Lost in all these details is one thing, however: The High Priest himself. He might as well be a mannequin. The man who is about to become priest, in fact, disappears. All aspects of his prior being—his personality, his qualities, his features—are of little or no importance in the narrative. His very identity seems to be taken away from him; at the entrance to the Tabernacle he is washed in water, physically and symbolically stripped of anything he might have been prior to this moment. Then, layer by layer, garment by garment, the priestly clothing is placed upon him, redefining him in light of his new role.
In this new role, the Priest becomes part of the Sacrificial ritual. He is brought forth to the Tent of Meeting; Moses lays his hands on Aaron’s head, much as Aaron himself, as High Priest, will soon do to the animals he will be offering as sacrifice to God.
If the clothes worn by the stars at the Grammys and Oscars are meant to display their bodies, the High Priest’s garments are meant to hide his. The show isn’t about him; it’s about the role he plays—not in a staged movie or play, but rather in the very personal, very real and extremely meaningful interaction that must exist between God and the People of Israel.
For despite the beauty and riches associated with the priest’s clothing, and despite the detailed instructions given for creating these garments, the focus isn’t on the clothing. Yes, over his fancy turban the High Priest wears a gold tiara, but it isn’t the gold that matters. It’s the words engraved into it: Kodesh La-Adonai, “Holy unto God.” The priestly garments were created of the most expensive yarns and interwoven with the rarest colors. Yet the real message of this portion isn’t about the riches on display. It isn’t about the twelve precious stones embedded in the breastplate that the High Priest wears over his robe.
It’s about the words engraved upon them.
Carved into the gems were the names of the twelve Tribes of Israel. One stone per tribe. No stone is bigger than its neighbor, none richer or poorer, each set in its own gold frame. As the High Priest entered the Holy of Holies, that’s what was upon his heart; that was his role: to bring a memory of the Children of Israel before God, and to bring back to them God’s message, God’s word.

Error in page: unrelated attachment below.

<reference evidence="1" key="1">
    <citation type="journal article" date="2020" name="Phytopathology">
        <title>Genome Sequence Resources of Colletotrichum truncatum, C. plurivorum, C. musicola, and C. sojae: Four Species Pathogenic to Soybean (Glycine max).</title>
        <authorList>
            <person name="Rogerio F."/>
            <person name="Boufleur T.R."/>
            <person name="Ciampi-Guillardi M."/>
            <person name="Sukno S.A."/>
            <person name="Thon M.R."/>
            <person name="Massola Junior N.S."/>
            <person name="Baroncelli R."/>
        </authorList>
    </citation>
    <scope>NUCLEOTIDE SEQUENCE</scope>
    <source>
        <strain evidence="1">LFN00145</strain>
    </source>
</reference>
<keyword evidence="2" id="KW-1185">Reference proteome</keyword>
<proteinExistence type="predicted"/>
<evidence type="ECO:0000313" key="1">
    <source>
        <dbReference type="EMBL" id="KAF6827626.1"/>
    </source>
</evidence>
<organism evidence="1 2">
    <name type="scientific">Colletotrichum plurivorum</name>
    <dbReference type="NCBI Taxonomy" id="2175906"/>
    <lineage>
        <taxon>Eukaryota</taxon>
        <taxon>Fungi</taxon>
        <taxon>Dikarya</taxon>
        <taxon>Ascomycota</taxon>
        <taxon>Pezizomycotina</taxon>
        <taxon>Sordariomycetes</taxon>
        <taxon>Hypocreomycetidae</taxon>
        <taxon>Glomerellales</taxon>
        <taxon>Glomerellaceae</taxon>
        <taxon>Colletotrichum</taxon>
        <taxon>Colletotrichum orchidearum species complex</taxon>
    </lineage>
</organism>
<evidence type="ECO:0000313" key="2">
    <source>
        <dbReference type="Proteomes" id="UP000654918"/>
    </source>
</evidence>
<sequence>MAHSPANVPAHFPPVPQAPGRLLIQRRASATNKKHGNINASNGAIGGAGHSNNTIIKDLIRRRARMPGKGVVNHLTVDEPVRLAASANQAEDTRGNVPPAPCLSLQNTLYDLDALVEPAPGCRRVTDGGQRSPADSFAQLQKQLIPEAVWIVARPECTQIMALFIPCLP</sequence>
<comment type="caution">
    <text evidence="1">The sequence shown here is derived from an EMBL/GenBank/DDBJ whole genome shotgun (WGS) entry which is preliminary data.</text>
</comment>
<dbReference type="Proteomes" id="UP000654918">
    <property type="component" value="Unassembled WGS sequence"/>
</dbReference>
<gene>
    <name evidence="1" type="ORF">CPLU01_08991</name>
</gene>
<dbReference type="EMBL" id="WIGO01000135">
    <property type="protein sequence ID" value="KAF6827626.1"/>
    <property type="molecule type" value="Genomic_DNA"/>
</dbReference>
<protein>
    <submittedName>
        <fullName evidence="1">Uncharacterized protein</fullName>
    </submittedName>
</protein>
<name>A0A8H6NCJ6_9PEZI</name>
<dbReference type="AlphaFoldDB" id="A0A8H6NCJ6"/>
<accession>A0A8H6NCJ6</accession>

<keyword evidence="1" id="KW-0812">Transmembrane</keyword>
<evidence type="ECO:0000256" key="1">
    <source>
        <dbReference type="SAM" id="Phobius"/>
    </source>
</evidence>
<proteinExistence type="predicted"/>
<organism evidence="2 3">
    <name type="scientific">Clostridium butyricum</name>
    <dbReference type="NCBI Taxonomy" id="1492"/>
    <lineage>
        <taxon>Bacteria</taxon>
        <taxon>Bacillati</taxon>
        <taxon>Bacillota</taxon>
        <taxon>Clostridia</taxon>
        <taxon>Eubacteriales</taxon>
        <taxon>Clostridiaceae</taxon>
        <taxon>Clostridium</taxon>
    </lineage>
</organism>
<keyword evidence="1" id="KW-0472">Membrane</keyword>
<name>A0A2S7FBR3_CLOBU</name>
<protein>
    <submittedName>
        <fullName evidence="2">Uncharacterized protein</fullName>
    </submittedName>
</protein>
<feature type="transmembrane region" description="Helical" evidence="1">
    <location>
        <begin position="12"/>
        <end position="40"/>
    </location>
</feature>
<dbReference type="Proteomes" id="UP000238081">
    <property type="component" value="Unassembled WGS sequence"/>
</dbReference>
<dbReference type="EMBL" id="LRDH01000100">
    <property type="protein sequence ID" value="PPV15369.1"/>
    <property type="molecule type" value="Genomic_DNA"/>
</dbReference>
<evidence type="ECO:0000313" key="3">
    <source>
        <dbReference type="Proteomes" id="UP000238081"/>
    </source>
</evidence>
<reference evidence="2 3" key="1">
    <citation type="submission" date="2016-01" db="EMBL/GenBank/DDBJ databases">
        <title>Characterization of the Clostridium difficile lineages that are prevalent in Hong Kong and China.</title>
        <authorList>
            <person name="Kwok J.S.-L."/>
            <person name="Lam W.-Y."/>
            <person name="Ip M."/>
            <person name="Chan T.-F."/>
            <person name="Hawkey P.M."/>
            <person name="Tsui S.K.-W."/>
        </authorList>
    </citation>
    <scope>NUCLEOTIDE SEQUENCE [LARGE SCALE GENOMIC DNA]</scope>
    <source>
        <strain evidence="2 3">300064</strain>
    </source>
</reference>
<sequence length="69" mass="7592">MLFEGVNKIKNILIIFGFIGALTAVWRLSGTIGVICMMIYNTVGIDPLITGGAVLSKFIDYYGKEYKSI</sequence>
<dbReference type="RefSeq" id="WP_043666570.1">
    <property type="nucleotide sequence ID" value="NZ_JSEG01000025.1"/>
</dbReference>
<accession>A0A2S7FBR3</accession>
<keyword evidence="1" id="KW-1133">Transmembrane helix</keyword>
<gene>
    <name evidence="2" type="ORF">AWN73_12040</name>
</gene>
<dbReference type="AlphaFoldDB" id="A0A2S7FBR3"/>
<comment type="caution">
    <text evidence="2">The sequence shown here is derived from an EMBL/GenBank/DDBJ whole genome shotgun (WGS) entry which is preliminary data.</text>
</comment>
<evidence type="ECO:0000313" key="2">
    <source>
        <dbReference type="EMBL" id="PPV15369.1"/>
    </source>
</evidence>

Ultimately, beyond the glitter and the gold, Tetzaveh is really about the relationship between God and Israel. Imagery is important, and as such no expense was spared in creating the High Priest’s garments. Seeing is believing, after all. Yet what really stands out in this story is not the brilliance of the gold, nor the glory of the priest himself, but rather: ordinary words; the everyday pleas and requests of the people, the prayers and petitions which it was his task and duty to bring up to God.
In the Hollywood movie, the devil may have worn Prada. But in Tetzaveh we find the truth behind the saying that God is in the details.
Unlike the clothing worn at the Oscars and Grammys, the function of Priest’s clothing isn’t to make him special; rather, it’s about the people he represents. Like the Tent of Meeting—glorious but in fact only a tent, built to represent God’s Presence and to be home for God’s Covenant with the People of Israel—so is the Priest’s clothing only symbolic of the function played by the person who wears it: A spokesman for humanity and for God.
May we find God’s glory in every detail of our lives, and may God’s holiness be engraved not only upon our clothing, but on our hearts, in our souls and in the good work we do.
© 2019 by Boaz D. Heilman